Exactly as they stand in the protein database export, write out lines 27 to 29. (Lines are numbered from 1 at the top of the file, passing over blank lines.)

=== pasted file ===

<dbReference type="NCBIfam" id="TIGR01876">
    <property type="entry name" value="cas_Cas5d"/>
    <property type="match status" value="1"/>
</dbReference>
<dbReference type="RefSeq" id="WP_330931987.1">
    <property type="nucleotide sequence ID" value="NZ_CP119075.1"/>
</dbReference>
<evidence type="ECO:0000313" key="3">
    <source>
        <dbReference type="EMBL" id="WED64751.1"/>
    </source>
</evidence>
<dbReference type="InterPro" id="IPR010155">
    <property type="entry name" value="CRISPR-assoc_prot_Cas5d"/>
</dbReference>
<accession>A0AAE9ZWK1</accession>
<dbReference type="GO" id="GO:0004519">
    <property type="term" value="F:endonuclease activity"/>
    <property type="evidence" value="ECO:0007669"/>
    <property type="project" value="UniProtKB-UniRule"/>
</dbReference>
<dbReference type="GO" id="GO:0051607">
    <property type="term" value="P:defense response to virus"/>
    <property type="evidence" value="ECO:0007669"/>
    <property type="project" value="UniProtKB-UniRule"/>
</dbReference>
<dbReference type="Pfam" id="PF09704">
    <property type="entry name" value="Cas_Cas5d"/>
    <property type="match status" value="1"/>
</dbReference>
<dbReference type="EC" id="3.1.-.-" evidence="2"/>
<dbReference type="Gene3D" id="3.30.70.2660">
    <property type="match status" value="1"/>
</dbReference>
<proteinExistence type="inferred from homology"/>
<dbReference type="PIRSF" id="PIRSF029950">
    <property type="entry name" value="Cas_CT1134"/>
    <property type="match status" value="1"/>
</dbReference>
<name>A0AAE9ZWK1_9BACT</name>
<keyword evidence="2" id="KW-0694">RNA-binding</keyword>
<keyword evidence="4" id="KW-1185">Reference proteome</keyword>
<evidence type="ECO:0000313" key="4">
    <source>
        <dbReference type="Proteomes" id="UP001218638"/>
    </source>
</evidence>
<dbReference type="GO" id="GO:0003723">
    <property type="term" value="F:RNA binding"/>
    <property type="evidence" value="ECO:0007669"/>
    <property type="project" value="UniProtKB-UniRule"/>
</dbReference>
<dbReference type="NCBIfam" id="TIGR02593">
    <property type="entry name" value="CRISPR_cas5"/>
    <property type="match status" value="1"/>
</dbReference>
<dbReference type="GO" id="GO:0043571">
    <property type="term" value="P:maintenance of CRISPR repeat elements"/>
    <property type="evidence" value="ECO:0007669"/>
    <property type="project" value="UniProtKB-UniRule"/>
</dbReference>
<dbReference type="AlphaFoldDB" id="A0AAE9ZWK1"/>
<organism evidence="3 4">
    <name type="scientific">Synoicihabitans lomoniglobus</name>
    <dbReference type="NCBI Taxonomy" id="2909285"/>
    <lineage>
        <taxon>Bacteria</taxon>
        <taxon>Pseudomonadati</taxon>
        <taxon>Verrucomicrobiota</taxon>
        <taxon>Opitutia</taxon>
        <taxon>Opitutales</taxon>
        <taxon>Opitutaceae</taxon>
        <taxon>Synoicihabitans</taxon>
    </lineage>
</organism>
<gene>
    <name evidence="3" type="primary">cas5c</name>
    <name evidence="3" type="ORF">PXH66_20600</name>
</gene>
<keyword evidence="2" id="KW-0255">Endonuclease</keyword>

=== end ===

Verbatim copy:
<dbReference type="Pfam" id="PF09704">
    <property type="entry name" value="Cas_Cas5d"/>
    <property type="match status" value="1"/>